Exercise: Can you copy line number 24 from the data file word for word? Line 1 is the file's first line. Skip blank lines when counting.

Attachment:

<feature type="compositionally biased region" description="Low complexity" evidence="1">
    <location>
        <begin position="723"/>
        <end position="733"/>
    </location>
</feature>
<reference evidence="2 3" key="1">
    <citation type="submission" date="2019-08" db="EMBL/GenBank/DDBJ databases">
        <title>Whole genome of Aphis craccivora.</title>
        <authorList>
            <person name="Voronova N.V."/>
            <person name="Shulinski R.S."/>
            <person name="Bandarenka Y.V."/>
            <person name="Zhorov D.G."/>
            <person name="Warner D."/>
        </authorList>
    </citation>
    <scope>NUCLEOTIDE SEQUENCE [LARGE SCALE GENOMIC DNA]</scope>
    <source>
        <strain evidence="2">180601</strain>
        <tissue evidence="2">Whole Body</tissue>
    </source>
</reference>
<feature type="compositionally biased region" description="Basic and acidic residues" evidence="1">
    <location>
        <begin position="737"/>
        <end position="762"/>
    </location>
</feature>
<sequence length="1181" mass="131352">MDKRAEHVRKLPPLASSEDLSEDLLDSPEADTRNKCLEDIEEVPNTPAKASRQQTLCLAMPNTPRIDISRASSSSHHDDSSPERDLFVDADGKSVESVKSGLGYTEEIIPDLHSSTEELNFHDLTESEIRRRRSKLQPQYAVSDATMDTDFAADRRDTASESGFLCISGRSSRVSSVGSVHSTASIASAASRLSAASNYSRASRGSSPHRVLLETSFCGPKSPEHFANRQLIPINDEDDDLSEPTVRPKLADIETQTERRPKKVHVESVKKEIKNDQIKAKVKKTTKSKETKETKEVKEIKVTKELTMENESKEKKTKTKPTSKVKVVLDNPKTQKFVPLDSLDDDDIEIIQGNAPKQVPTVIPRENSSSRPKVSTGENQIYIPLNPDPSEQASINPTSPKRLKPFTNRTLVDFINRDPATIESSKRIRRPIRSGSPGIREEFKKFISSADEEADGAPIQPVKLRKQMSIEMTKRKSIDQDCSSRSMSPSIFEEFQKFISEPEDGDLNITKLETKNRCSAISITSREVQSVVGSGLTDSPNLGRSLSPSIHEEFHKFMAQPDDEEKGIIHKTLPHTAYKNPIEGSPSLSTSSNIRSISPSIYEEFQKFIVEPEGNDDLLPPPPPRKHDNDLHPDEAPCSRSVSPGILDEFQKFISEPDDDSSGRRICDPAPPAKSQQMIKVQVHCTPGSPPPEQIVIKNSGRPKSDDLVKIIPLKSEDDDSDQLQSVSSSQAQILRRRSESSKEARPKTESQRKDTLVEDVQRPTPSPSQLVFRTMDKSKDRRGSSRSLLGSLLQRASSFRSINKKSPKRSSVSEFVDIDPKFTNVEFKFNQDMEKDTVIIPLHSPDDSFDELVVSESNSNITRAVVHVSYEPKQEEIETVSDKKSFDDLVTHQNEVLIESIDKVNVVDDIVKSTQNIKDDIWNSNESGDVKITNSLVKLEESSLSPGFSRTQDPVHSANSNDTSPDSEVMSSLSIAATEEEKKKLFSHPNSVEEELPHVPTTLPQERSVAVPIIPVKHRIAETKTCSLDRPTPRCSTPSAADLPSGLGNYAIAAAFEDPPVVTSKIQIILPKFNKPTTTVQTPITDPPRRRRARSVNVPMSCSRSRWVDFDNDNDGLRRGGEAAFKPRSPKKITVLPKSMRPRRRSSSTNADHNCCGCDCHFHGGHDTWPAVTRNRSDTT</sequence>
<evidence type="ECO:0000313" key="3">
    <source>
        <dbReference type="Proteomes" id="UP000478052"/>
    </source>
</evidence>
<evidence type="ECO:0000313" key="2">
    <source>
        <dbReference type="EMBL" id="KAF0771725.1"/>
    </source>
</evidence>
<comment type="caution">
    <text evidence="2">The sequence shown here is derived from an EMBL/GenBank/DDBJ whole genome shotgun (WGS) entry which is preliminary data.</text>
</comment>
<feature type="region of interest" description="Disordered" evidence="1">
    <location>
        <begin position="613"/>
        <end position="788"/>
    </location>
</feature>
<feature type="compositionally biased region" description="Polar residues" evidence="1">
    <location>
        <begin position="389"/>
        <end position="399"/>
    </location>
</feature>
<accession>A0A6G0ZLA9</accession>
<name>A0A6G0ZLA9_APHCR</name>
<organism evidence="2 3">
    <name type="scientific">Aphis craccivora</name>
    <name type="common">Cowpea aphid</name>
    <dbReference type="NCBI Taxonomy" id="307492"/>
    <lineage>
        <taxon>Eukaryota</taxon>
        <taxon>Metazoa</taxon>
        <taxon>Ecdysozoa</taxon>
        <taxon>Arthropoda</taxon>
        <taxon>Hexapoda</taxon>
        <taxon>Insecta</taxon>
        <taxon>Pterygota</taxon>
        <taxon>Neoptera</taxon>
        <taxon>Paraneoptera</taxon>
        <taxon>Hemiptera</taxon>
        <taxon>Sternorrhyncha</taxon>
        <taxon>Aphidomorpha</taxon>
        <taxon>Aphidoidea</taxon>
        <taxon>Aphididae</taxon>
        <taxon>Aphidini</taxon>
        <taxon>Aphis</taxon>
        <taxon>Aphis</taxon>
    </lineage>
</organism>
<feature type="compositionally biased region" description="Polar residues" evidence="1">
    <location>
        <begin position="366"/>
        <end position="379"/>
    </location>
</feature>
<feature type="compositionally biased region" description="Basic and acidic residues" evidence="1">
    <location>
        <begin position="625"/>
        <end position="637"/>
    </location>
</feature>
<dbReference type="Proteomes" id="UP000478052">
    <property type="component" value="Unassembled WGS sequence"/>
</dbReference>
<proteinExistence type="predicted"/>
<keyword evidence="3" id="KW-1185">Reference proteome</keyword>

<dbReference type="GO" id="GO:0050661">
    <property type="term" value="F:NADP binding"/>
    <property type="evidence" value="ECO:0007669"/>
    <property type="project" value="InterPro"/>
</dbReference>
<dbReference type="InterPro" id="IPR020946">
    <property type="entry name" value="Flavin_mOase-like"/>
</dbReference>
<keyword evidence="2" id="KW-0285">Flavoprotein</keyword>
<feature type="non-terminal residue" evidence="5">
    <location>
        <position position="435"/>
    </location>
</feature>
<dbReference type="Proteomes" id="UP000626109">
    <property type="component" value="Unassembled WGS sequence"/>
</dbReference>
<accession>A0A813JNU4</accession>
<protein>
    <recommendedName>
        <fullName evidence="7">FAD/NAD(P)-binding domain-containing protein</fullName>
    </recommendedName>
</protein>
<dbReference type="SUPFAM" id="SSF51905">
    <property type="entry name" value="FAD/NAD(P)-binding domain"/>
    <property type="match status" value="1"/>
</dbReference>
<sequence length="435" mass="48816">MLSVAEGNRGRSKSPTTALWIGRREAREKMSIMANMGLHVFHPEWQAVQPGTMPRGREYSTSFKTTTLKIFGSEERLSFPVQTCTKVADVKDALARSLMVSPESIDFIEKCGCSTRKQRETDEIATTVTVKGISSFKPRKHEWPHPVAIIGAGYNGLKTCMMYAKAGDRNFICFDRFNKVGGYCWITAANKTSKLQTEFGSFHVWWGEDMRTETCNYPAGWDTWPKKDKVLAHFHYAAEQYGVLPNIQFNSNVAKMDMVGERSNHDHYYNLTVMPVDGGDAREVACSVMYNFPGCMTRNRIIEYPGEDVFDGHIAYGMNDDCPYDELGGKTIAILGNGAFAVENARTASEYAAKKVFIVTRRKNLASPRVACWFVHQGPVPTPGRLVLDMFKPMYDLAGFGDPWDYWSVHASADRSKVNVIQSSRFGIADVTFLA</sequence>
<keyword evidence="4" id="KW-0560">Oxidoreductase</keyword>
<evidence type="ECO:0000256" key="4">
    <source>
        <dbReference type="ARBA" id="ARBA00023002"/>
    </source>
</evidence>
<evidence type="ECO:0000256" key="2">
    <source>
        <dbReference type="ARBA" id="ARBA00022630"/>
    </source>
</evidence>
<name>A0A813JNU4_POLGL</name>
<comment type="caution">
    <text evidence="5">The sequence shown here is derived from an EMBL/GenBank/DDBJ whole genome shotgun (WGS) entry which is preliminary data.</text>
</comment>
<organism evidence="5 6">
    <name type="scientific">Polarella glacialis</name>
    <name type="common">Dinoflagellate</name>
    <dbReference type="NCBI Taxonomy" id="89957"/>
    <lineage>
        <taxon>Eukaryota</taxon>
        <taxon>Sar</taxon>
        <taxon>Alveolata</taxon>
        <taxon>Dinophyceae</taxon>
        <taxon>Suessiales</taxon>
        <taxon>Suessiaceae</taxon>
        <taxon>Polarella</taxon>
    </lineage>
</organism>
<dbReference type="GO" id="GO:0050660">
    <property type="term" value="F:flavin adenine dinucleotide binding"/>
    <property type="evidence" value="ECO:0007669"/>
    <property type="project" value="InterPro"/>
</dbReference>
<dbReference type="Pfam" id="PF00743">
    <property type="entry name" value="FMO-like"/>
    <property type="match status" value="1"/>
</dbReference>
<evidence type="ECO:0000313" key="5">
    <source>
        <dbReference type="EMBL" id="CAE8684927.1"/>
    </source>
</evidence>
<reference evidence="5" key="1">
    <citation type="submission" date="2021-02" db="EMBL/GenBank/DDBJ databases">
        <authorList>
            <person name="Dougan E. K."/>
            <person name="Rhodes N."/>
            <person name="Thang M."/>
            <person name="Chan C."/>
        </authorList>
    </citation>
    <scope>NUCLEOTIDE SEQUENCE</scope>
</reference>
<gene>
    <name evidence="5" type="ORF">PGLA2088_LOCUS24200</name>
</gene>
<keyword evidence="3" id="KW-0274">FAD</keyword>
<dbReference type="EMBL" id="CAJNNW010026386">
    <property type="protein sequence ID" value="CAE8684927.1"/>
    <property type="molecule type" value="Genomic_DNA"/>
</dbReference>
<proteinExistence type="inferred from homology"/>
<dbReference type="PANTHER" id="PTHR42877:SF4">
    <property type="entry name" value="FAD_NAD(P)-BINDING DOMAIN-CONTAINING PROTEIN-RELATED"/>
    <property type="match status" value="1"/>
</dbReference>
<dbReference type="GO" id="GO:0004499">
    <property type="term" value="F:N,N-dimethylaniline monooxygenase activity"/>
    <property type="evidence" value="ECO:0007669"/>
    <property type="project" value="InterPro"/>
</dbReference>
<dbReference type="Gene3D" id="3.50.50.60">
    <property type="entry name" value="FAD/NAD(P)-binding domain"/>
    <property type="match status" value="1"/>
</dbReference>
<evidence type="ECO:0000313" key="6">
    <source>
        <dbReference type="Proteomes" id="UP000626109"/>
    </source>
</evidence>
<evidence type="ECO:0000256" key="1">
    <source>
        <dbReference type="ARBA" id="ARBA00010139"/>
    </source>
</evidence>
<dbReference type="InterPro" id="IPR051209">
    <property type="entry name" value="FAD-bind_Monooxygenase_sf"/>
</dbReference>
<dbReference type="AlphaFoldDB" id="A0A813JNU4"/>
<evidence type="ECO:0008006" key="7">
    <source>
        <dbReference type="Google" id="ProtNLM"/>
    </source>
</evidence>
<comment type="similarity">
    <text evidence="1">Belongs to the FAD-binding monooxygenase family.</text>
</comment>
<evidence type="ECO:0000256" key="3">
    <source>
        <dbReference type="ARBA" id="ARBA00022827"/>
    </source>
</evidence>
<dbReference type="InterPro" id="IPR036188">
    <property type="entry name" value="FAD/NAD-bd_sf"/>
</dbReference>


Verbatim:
<feature type="compositionally biased region" description="Basic and acidic residues" evidence="1">